“The ROI Is Incredible”
Seasonal business fluctuations are unavoidable in the restaurant industry. For restaurants in popular tourist destinations, the calendar’s peaks and drop-offs can be especially steep. In places like Cape Cod, summer tourism brings a crowd and the landscape continues to draw visitors through October’s Indian summer.
Then comes November and suddenly there are empty tables. No one knows the cycle better than Peter Troutman and his brother David, who for 31 years have operated the popular Scargo Café, in Dennis, Massachusetts on Cape Cod.
But Troutman has found a way to take some of the whiplash out of the cycle: a scratch-off promotion card printed by H&H Graphics and distributed to 9,000 to 10,000 diners in October brings 1,800 to 2,000 of them back in November. Scargo is now full in November and the promotion has generated a return on investment of 1,931%.
Keeping the Tables Filled in the Off Season
Named for a mythical Native American princess, the restaurant is a mile from the Corporation and Mayflower beaches and features a menu that Peter Troutman describes as “eclectic New England American.”
The restaurant is a consistent favorite with locals and tourists, who flock to the beaches and the summer stock theater across the street. But seasonal adjustments pose a challenge that affects everything from staffing to purchasing. From the peak of the season in June through August when the restaurant serves 400 to 500 guests a day and waits for a table can be as long as 90 minutes, to the end of tourist season in November when revenues fall by 25%, it’s a business ruled by the seasons.
The problem is as predictable as the seasons: With the tourists gone and the temperature dropping, a restaurant – even one that regularly makes the “Best of Cape Cod” lists – starts to see fewer customers. Last year regular revenues of $270,000 in October shrunk to $202,000 in November.
“Historically, November was the bottom of the cycle,” Troutman says. “Sandwiched between the shoulder season and the December holidays, it was previously one of our very slowest months hovering at about 125 to 225 guests a day.”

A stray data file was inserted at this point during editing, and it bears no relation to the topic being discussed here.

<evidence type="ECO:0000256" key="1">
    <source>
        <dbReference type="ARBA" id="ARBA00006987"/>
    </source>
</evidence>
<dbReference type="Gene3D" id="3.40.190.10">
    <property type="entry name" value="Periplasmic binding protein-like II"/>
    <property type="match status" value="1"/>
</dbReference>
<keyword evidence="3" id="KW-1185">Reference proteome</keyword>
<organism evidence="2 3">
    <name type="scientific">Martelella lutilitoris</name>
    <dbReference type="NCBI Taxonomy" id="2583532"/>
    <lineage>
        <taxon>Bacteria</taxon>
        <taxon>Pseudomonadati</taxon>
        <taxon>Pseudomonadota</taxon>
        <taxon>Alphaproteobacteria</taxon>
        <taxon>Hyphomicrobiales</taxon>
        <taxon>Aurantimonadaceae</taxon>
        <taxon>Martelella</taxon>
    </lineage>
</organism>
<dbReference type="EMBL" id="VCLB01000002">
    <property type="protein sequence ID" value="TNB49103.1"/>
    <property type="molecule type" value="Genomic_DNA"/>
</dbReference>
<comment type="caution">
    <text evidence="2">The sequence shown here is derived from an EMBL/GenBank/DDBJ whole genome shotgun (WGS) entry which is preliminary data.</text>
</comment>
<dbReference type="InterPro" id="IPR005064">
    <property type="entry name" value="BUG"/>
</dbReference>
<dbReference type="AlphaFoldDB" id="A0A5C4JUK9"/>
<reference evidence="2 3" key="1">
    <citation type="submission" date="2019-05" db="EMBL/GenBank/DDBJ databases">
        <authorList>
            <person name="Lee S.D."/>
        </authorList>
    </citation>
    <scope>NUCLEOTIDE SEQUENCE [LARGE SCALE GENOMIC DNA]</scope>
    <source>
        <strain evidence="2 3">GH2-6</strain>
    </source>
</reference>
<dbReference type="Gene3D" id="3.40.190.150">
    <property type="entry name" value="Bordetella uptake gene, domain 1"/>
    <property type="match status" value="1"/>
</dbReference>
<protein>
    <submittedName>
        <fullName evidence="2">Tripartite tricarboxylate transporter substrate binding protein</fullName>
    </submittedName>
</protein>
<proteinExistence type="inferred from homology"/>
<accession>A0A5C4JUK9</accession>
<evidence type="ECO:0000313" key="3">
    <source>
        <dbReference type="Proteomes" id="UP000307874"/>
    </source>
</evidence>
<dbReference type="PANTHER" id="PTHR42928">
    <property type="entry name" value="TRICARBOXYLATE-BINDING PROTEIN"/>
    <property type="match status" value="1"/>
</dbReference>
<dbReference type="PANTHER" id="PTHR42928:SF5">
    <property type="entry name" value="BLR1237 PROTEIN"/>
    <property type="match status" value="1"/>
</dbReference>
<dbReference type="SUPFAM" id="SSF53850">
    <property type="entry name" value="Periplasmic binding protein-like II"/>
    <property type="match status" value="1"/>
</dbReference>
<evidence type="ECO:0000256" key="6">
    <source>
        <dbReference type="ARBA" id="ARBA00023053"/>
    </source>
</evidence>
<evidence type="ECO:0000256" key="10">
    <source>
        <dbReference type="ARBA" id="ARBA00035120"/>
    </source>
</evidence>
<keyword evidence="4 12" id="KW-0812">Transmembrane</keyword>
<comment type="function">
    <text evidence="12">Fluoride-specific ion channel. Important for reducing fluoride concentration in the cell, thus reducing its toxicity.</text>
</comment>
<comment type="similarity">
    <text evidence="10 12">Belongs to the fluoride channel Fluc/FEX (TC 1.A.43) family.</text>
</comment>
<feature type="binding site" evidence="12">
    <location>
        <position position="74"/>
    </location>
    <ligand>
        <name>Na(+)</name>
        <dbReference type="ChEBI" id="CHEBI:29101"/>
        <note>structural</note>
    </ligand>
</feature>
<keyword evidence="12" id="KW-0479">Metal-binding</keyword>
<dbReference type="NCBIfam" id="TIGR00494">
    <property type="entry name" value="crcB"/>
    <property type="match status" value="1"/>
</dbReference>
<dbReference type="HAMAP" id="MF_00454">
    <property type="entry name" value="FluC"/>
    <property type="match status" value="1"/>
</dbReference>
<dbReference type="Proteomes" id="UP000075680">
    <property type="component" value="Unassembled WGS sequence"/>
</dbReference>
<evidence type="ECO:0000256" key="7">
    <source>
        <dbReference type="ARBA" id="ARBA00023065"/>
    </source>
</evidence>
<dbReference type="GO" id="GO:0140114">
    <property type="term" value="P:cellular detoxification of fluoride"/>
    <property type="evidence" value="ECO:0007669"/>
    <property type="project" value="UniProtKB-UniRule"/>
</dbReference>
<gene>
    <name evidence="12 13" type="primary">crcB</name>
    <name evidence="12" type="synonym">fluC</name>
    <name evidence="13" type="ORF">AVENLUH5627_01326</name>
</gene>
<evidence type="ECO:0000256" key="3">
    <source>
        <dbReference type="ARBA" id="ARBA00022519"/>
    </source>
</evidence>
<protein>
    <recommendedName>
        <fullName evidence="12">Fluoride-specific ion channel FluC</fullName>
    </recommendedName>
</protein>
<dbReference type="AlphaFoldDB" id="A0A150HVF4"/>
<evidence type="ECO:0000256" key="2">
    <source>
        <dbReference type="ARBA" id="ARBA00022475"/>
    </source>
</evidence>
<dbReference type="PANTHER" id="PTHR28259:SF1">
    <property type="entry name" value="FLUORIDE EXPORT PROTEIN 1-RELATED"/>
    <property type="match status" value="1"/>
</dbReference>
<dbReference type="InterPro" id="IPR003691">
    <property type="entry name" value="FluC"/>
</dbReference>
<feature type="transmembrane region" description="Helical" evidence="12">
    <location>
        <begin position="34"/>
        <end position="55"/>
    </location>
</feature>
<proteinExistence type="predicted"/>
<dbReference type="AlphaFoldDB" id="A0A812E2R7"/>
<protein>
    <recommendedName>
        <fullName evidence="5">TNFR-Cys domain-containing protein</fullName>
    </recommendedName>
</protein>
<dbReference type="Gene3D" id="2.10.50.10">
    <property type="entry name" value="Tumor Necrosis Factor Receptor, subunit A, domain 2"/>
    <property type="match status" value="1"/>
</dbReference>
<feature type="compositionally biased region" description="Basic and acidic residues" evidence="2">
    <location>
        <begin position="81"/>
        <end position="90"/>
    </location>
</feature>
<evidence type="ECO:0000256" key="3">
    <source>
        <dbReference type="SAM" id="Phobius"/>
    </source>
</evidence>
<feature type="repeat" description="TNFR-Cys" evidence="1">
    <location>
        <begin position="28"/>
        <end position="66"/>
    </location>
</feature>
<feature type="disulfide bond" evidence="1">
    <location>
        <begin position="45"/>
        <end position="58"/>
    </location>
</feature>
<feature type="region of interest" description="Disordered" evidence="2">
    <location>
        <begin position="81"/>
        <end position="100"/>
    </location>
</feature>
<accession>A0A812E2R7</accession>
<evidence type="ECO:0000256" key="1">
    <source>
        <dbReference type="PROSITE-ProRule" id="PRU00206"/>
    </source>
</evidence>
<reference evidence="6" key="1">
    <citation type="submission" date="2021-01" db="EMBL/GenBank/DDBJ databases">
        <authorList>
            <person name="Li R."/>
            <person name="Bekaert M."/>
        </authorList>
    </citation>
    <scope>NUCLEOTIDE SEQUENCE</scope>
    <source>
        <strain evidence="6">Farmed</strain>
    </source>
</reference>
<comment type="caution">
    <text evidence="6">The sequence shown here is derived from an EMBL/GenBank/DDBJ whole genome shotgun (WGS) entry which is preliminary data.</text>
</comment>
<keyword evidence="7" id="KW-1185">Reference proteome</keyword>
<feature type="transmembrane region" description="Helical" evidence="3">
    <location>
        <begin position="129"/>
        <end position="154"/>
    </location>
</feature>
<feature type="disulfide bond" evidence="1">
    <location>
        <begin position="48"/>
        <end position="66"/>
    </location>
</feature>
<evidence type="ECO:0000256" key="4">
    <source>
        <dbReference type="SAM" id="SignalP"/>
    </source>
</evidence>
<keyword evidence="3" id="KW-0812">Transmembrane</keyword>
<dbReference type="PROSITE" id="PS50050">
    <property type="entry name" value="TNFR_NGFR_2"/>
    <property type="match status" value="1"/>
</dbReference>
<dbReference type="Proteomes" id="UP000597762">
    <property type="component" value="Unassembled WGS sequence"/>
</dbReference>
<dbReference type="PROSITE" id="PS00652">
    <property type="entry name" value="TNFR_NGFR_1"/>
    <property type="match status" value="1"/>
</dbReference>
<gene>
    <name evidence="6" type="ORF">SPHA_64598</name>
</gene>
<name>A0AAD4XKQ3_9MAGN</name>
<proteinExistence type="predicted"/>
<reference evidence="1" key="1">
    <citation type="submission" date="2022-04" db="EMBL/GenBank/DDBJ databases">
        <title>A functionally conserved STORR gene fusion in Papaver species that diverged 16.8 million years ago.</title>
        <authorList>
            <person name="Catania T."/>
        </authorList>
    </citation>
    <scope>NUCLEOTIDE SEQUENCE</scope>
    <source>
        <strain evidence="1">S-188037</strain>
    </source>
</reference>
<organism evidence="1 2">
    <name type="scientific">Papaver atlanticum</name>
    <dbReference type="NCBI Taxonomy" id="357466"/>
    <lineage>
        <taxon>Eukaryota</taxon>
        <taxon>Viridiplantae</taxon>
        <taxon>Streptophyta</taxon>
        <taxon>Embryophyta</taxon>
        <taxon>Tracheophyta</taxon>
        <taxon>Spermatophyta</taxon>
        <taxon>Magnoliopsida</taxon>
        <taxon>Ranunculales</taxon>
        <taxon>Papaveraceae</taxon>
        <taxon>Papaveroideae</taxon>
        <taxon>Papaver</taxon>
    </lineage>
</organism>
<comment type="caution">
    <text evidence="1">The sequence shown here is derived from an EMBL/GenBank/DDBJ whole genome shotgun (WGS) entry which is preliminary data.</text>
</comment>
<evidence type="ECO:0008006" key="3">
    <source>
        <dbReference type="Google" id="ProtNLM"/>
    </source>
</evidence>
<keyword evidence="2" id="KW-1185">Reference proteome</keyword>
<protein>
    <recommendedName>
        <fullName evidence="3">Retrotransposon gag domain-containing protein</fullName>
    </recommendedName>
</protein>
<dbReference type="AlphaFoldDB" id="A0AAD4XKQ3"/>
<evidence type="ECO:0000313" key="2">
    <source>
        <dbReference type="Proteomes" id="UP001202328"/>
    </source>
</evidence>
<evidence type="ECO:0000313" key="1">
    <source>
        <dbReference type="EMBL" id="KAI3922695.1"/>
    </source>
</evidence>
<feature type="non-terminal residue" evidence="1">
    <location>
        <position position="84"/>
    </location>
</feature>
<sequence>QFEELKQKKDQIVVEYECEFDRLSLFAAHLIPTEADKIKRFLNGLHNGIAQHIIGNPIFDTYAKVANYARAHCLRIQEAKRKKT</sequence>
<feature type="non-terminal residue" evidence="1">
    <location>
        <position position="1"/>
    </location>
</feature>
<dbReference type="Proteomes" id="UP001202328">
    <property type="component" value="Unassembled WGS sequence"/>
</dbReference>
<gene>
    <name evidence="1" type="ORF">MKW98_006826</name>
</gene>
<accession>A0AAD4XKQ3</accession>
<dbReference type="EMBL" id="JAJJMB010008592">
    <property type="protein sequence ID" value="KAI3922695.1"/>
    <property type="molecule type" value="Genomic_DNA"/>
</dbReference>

The trick was finding a way to draw the locals back in November. At a restaurant marketing seminar more than a decade ago, Troutman first learned of the promotion that has been his seasonal go-to ever since, with an impressive and reliable return on investment.
It’s a scratch-off card, handed out to diners in October for redemption in November. Diners who return in November present the cards at the end of their meal and a savings of between $5 and $100 is revealed when the scratch-off ink is removed.
Over the years, Troutman says, the redemption rate is consistent at about 20%: of 9,000 cards distributed last year, 1,800 were returned by diners enticed into fighting off the hibernation instinct and coming back to the restaurant. The average transaction value was $30.
The promotion also draws interest from other restaurant owners, curious about how well it works.
“I get phone calls from people all the time asking about this,” he says. “The biggest question is redemption rate. It’s 20% – and pretty steady. If we hand out 10,000, 2,000 come back.”
ROI Doesn’t Get Much Better Than This
After the cost of the cards and the value of the discounts, the promotion netted the restaurant nearly $40,000 last year. That’s an ROI of 1,931%.
Here’s how the numbers break down:
- Number of Transactions: 9,000
- Average Transaction: $30
- Regular October Revenue: $270,000
- November Revenue (25% down): $202,500
- Tickets redeemed (20%): 1,800
- Revenue for Transactions $54,000
- Prizes (discounts): $13,380
- Artwork, Printing and Shipping costs: $2,000
- Total revenue for November: $241,920
- Net increase in revenue for November: $38,620
- ROI from $2,000 investment: 1,931%
A Winning Formula for Building Excitement in the Slow Months
Troutman has tinkered with the program a bit from year to year, changing the wording, adding a rule or two, “Please no crybabies or whiners, this is supposed to be fun!” – and switching printers.
Three years ago he found Winning Promotions, a division of H&H Graphics, where Troutman says he likes the personal attention and found the company “a little easier to work with during the design process.” A redesign features the scratch-off layer in the shape of a leaf matching the restaurant’s logo. The leaf appears beneath the promotion’s total value in an oversize can’t-miss-it font: $60,000. Two pictures on the back depict a couple of signature appetizers. The cards are screen printed with scratch-off ink over four-color ink on 3×5 card stock.
Mike Thomas, Director of Games & Promotions at H&H, says the promotion works in part because of the suspense built in.
“One of the reasons it works so well is you don’t know what you’ve won” until you return to the restaurant, Thomas says. “There are $60,000 worth of prizes.”
Troutman works hard to make sure that the cards are distributed to everyone who visits the restaurant in October when the restaurant still draws 200 to 300 people a day. “The hard part is making sure everyone is on board and not forgetting to give out a card and talk about it,” Troutman says. “Engagement, coaching and management is key.”
Reminders help too. “We have a large illuminated sign right at the door as people depart the building that lets them know that if they did not get a ticket, their check is on us,” says Troutman. “I’m very adamant with my staff. I give them a week of practice.” The goal is to get 9,000 to 10,000 cards distributed by October 31.
It’s an effort that Troutman says has never failed him. “It works beautifully for marketing in a busy time followed by redemption in a slow time,” he says. “The ROI is incredible.”